I paddled with a group yesterday and one guy, paddling a borrowed kayak, asked me to recomend a good, inexpensive, solo, quietwater canoe.
Since Mohawk stopped making the Solo 13 & 14 I can’t think of one.
Anybody got suggestions for someone who wants a boat to dance with for not much money?
Here and Now
I might also suggest the Wenonah Vagabond. A royalex Vagabond should be available new for around $900.00 and used in the $4-500 range. Flexcore, Kevlar and Kev-lite will obviously be more.
I’ve seen them offered at Oak Orchard pretty frequently for $600 brand new.
The part that caught my attention…
…was “…wants a boat to dance with…” Is he into FreeStyle – or want to be? If so the Vagabond is not much of a “dancer”. While it does have decent stability, it’s not very maneuverable – at least compared to the Mohawk Solos or a Bell Yellowstone Solo.
FWIW, either the 13 or 14 foot Mohawk Solo actually makes a slightly better FreeStyle canoe than a Bell Yellowstone Solo.
For a relatively inexpensive solo canoe for quietwater dancing I’d say a used Bell Flashfire or Wildfire would be the best way to go. …assuming one can take the time to locate one.
The Classifieds here at P.net often turn up some treasures…
…but maybe I read too much into the “dancing” part. If so please disregard my comments. - Randall
As the owner of a Vagabond
If freestyle is his interest then the Vagabond is definitely NOT the best chice. If he truly wants flatwater paddling with possibly an occasional overnight then the vagabond will do well.
Totally agree with arkay & jerryohare's comments.
I own a Wildfire, a Flashfire, and a Vagabond.
If you're looking for a freestyle boat, the Vagabond ain't it! Not a bad little boat for dayfloating, overnight, or multi overnights, on class 1 & 2, with a reasonable load of gear.
I actually think you could do freestyle moves easier in a MR Guide than you could a Vagabond.
I'll bet Karen Knight could make em all spin 360 in a heartbeat, and look good doing it.
So is the only objection to the Vagabond that it’s a hard tracking boat? That might not be a bad thing for some uses.
I’m just trying to get a line on what boats to recomend. The dancing part is more me than anybody else.
I haven’t paddled the Grumman 129 solo, but I thought someone who had said it was a decent boat. A quick google search shows prices in the $700-800 range for a brand new boat.
Vagabond is the thinner R-84 I believe. Mine did real well down here in South Florida coastal estuaries that are strewn with oyster reefs and shallow tidal waters. Yes, it does scratch badly if you are not careful.
It is a fine boat and lightweight perfect for day trips in flatwater. It responded well to canoe or even kayak paddle. It tracked well but turned easily. I wouldn’t think it would be good for freestyle moves though.
I have had 4 royalex boats from 3 different manufacturers; Wenonah, Old Town and Nova Craft. The Royalex on my Vagabond does seem to mark more easily than that on either the Nova Craft or the Old Town. However, I use my boats a lot and often times scrape rocks, logs, stumps, etc. While the royalex seems to mark, I have never actually torn the skin on the royalex. I wouldn’t worry to much about a royalex Vagabond not holding up.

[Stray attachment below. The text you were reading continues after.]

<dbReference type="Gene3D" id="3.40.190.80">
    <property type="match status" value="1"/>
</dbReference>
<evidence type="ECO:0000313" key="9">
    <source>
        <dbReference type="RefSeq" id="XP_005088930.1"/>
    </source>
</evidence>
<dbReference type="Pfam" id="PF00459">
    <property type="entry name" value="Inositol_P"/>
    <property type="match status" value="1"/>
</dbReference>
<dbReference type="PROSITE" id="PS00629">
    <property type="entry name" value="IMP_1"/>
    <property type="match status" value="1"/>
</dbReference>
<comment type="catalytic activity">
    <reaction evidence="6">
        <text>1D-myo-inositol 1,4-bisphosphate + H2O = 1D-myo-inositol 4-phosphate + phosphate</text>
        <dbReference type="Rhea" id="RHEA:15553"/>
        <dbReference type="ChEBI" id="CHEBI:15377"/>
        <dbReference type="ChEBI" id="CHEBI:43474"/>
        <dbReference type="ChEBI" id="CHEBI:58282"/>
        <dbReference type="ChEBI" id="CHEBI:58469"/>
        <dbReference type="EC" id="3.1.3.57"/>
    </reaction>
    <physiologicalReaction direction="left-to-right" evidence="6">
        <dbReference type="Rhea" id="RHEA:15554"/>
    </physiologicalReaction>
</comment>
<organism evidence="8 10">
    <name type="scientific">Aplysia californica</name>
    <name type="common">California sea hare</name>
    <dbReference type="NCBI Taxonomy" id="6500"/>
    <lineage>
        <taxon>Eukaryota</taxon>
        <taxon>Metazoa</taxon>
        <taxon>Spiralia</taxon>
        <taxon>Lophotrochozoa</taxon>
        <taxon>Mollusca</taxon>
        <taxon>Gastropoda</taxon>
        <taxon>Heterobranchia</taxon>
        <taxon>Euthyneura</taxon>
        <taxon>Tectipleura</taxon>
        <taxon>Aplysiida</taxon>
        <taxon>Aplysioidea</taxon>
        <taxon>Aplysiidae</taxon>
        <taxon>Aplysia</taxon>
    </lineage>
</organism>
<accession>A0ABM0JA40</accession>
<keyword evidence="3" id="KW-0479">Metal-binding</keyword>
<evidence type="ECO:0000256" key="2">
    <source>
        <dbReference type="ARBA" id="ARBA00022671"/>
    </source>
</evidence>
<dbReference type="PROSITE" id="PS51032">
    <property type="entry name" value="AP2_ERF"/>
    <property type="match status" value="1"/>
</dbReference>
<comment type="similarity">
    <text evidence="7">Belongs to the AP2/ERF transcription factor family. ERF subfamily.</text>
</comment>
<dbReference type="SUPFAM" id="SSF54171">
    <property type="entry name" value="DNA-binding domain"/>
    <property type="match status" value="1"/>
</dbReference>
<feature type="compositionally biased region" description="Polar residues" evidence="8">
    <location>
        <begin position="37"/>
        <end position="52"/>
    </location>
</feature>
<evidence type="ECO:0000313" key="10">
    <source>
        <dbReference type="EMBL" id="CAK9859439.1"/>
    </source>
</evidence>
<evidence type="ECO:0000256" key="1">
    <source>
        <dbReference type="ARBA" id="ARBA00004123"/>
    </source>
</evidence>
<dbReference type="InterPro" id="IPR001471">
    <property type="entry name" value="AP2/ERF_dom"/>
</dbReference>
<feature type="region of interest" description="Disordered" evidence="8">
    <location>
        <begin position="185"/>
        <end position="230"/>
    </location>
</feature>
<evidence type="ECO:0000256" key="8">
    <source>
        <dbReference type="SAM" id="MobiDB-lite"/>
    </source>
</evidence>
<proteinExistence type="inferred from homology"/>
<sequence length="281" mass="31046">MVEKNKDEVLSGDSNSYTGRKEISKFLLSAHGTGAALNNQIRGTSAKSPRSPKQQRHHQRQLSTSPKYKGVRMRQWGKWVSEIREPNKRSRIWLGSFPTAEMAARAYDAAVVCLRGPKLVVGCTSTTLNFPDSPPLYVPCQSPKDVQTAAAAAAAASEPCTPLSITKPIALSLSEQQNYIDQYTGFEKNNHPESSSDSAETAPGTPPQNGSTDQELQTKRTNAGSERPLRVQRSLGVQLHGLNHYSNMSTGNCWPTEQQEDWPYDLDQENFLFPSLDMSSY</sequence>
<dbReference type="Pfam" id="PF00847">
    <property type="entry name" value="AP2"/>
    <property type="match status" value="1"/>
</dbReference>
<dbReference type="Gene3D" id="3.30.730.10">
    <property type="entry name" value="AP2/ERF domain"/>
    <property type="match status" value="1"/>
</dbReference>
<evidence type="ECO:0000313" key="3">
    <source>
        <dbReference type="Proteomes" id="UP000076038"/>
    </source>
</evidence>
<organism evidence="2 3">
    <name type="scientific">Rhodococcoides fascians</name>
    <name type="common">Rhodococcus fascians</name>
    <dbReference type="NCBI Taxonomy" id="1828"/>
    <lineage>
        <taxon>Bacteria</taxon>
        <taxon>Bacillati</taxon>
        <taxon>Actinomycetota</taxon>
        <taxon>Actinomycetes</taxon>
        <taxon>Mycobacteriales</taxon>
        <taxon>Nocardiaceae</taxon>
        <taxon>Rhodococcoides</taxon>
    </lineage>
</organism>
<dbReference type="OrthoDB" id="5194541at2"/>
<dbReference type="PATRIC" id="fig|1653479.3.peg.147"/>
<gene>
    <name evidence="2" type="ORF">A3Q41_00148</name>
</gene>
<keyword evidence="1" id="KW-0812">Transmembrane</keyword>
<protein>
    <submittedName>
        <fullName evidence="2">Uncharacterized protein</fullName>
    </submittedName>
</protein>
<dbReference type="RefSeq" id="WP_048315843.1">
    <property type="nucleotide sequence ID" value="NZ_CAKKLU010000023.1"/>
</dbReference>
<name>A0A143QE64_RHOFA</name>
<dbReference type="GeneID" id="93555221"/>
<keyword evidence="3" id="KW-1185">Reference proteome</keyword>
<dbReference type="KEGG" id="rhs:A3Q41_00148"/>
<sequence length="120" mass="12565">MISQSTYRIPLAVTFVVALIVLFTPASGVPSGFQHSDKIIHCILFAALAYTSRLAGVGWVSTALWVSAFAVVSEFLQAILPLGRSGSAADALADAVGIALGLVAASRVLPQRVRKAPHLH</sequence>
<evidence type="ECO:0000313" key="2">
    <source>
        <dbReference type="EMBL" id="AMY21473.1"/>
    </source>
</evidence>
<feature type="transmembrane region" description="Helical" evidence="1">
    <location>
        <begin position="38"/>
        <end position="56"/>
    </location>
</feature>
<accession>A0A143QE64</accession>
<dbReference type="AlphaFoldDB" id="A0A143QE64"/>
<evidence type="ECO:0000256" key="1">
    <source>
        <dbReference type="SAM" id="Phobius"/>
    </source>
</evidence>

I have a Vagabond, a Mohawk Odyssey 14, and a Supernova, and honestly, I don’t see any difference in how easily they get scratched. As far as I can tell, Royalex in general is pretty soft stoff. DURABLE, but soft. I think the stuff might get a little harder as the boat ages, however (anyone else think that is true?).
The hull on the Vagabond is not made from R-84, more commonly known as Royalite. There are different specs on the Royalex sheets that are used in different hulls, some thicker, some thinner. Always the trade-off between weight and durability.
I asked why it was so light for the size compared to other royalex boats. I was told that it was R-84 same as the royalex used in the Mohawk canoes by the dealer… Anyway, it will be the last royalex boat I’ll ever buy because it doesn’t hold up well to sharp oyster reefs I have some very deep thin scratches all over the bottom and some areas the royalex outlayer is sliced off. A shame really as it is light, durable and inexpensive would be perfect for other environments.
I am having better luck with the white gold from Bell or the gel coat on my kayak. At least it can be repaired.
Are longer boats an option?
I’m still looking for a reasonably priced Wenonah Advantage ultra light for efficient flatwater paddling in a sitting position and easier carrying. My royalex Wildfire, carbonlite 2000 MR Slipper and goldenglass Sawyer Summersong aren’t as light or efficient as I’d like for daily use on larger lakes, though they are good for other uses.
Does your friend prefer sitting or kneeling? If they prefer kneeling, and could get to a boat located in Illinois, they might consider my 16’6" Mike Galt Lotus BJX if they don’t mind a lively feeling boat. It seems pretty efficient and turns pretty well, but is definately better suited for kneeling and I prefer sitting.
I’d have a hard time recomending the Lotus to someone who has not paddled one. IMO it’s a special boat and not for everyone.
OTOH If I had the funds I’d take it off your hands in a heartbeat.
I agree BJX not for everyone and maybe
not for beginners. I bought it without test paddling and it doesn’t seem to be a goo match for me.
try Northwest canoe shop
Amazing thread. BJX and Advantage are pretty extreme choices.
I’d suggest a used boat and if dancing is the goal you can’t go wrong with any Wildfire or Yellowstone derivative. Flashfire is very hot if you are small and light.
Or a Swift Osprey or Blackhawk Zephyr or Ariel or Mohawk or Merrimack Baboosic…ever so many used bargains.